Last week, Summit Carbon Solutions of Iowa announced that it has formally asked the South Dakota Public Utilities Commission to permit its proposed Midwest Carbon Express pipeline, which would carry carbon dioxide from ethanol plants in Iowa, Nebraska, Minnesota, South Dakota, and North Dakota (and now a planned fertilizer plant up in Grand Forks) out to an underground sequestration site in central North Dakota. Summit Carbon Solutions insists this carbon dioxide project will preserve the ethanol industry and reduce greenhouse gas emissions.
But new research indicates those two goals contradict each other. Researchers from from the University of Wisconsin–Madison and colleagues from Kansas, California, and Kentucky have found that the Renewable Fuel Standard has driven changes in land use that have emitted more greenhouse gases than if we’d just stuck with petro-fuel:
Despite the promise that the RFS would reduce greenhouse gas emissions, a new study published in the journal Proceedings of the National Academy of Science (PNAS) today finds that expansion of U.S. corn cultivation has come at eye-popping environmental costs. Corn production expanded by 8.7 percent, or 2.8 million hectares (6.9 million acres), between 2008 and 2016. As a result, the researchers found that nationwide annual fertilizer use surged by 3 to 8 percent and water pollutants rose by 3 to 5 percent. The sheer extent of domestic land use change, however, generated greenhouse gas emissions that are, at best, equivalent to those caused by gasoline use—and likely at least 24 percent higher.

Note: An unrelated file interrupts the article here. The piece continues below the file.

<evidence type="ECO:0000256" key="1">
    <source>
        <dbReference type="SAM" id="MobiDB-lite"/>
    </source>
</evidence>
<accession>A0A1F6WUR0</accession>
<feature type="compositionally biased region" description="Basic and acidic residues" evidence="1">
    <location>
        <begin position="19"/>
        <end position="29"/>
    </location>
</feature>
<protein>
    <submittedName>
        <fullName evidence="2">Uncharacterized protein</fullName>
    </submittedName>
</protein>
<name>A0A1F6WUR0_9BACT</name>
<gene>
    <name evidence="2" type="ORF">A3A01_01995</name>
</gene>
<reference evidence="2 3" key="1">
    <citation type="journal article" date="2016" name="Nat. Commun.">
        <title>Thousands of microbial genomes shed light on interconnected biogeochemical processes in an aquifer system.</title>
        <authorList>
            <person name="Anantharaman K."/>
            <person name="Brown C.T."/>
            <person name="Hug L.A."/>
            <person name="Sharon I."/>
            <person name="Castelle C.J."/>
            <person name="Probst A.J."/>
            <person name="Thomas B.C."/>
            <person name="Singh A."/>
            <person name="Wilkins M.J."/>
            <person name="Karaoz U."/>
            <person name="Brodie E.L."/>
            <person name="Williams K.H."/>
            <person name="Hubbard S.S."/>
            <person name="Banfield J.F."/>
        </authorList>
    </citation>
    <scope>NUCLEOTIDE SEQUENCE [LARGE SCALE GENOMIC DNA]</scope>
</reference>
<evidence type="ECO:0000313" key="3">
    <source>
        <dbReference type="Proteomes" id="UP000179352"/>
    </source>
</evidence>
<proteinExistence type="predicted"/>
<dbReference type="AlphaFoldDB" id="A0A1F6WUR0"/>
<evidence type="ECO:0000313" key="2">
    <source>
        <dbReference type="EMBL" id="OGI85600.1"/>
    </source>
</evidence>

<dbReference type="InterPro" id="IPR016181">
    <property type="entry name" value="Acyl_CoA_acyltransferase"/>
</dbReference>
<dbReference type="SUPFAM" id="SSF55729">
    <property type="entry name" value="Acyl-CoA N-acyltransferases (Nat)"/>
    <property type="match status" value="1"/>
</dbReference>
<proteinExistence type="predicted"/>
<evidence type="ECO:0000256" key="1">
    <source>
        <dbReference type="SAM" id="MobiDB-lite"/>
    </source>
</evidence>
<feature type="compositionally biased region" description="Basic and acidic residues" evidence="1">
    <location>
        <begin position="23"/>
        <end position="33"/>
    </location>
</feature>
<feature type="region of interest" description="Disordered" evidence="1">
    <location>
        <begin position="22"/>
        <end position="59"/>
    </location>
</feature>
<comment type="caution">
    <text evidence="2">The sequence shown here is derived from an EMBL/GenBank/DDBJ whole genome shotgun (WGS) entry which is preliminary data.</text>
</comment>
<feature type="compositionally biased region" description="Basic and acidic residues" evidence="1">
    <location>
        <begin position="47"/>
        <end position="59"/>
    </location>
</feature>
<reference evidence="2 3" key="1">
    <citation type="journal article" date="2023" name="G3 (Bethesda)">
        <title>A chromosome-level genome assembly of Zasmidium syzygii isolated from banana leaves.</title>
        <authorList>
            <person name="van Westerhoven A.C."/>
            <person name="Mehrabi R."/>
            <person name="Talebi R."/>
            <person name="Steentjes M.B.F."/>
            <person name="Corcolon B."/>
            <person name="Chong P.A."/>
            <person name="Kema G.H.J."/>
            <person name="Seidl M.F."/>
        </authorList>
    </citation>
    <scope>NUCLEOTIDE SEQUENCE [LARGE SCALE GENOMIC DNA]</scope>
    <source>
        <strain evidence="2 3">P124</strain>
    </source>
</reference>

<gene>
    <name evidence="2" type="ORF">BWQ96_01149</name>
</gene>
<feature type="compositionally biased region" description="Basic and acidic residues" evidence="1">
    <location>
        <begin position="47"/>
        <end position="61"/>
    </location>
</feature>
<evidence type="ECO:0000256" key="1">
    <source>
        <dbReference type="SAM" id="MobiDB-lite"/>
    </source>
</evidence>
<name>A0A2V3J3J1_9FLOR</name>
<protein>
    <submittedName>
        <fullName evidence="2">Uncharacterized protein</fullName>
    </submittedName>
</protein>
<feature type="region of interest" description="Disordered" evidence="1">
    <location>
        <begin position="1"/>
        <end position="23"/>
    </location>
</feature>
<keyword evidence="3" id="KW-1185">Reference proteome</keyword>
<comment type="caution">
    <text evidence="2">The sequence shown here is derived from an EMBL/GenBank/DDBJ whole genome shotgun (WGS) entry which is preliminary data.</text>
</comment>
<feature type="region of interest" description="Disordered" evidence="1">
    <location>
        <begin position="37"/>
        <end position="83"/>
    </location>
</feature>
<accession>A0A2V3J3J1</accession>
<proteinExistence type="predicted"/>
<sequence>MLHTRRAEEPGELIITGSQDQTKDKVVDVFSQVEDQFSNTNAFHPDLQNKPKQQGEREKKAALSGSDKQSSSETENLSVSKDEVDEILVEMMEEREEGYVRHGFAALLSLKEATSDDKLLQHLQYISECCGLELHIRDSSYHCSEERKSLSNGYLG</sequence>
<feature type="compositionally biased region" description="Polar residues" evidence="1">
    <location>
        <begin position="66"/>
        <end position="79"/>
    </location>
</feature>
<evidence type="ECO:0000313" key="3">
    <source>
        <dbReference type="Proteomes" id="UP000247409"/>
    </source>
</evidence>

That’s because the RFS caused corn prices to spike by 30 percent and soybean and other crops by 20 percent. As a result, farmers planted corn everywhere they could, replacing other crops and pastureland, and plowing up land that had previously been reserved for conservation purposes. They also often skipped the soybeans in their rotations, despite the potential impacts on their soil [Virginia Gewen, “How Corn Ethanol for Biofuel Fed Climate Change,” Civil Eats, 2022.02.14].
Add increased carbon dioxide messing up the climate to reduced crop rotation and polluted water and you can make a pretty good case that, instead of pursuing further hyperindustrial exploitation of rural America, which takes more from the farmers (property rights, community, economic independence), we should just say no to this carbon dioxide pipeline, park our gasoline- and ethanol-burning cars, drive electric cars when we must, and adjust our culture to drive less and walk and bike more.